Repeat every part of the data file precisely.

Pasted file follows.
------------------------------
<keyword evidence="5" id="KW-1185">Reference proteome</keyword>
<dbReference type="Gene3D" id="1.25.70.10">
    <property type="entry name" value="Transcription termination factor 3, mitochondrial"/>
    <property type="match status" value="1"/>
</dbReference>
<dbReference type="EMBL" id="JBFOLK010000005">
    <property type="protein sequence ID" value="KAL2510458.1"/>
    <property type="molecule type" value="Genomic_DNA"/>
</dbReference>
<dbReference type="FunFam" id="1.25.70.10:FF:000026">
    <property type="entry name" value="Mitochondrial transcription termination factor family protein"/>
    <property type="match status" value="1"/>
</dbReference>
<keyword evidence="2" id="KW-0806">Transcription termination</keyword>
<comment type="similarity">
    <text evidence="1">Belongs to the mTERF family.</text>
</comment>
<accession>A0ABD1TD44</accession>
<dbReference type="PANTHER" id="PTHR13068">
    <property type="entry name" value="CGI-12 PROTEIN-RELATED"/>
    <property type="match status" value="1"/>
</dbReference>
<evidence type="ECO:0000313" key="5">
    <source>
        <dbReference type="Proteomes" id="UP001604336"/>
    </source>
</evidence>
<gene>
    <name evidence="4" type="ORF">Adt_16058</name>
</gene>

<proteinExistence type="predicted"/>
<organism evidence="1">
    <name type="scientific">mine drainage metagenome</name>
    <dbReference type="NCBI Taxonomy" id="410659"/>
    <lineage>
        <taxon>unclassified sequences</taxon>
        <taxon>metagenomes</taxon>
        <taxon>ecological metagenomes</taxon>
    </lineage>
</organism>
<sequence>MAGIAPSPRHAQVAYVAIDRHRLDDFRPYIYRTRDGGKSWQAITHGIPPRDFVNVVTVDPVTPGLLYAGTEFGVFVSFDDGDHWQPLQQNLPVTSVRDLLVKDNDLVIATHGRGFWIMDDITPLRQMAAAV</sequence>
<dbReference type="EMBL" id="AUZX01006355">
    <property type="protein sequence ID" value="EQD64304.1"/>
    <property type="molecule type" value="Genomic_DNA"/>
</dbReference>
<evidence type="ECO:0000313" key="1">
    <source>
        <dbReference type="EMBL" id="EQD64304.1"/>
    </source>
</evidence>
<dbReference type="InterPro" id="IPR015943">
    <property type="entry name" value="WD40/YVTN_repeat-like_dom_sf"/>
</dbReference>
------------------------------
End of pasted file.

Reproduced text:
<keyword evidence="5" id="KW-1185">Reference proteome</keyword>
<dbReference type="Gene3D" id="1.25.70.10">
    <property type="entry name" value="Transcription termination factor 3, mitochondrial"/>
    <property type="match status" value="1"/>
</dbReference>
<dbReference type="EMBL" id="JBFOLK010000005">
    <property type="protein sequence ID" value="KAL2510458.1"/>
    <property type="molecule type" value="Genomic_DNA"/>
</dbReference>
<dbReference type="FunFam" id="1.25.70.10:FF:000026">
    <property type="entry name" value="Mitochondrial transcription termination factor family protein"/>
    <property type="match status" value="1"/>
</dbReference>
<keyword evidence="2" id="KW-0806">Transcription termination</keyword>
<comment type="similarity">
    <text evidence="1">Belongs to the mTERF family.</text>
</comment>
<accession>A0ABD1TD44</accession>
<dbReference type="PANTHER" id="PTHR13068">
    <property type="entry name" value="CGI-12 PROTEIN-RELATED"/>
    <property type="match status" value="1"/>
</dbReference>
<evidence type="ECO:0000313" key="5">
    <source>
        <dbReference type="Proteomes" id="UP001604336"/>
    </source>
</evidence>
<gene>
    <name evidence="4" type="ORF">Adt_16058</name>
</gene>

<proteinExistence type="predicted"/>
<organism evidence="1">
    <name type="scientific">mine drainage metagenome</name>
    <dbReference type="NCBI Taxonomy" id="410659"/>
    <lineage>
        <taxon>unclassified sequences</taxon>
        <taxon>metagenomes</taxon>
        <taxon>ecological metagenomes</taxon>
    </lineage>
</organism>
<sequence>MAGIAPSPRHAQVAYVAIDRHRLDDFRPYIYRTRDGGKSWQAITHGIPPRDFVNVVTVDPVTPGLLYAGTEFGVFVSFDDGDHWQPLQQNLPVTSVRDLLVKDNDLVIATHGRGFWIMDDITPLRQMAAAV</sequence>
<dbReference type="EMBL" id="AUZX01006355">
    <property type="protein sequence ID" value="EQD64304.1"/>
    <property type="molecule type" value="Genomic_DNA"/>
</dbReference>
<evidence type="ECO:0000313" key="1">
    <source>
        <dbReference type="EMBL" id="EQD64304.1"/>
    </source>
</evidence>
<dbReference type="InterPro" id="IPR015943">
    <property type="entry name" value="WD40/YVTN_repeat-like_dom_sf"/>
</dbReference>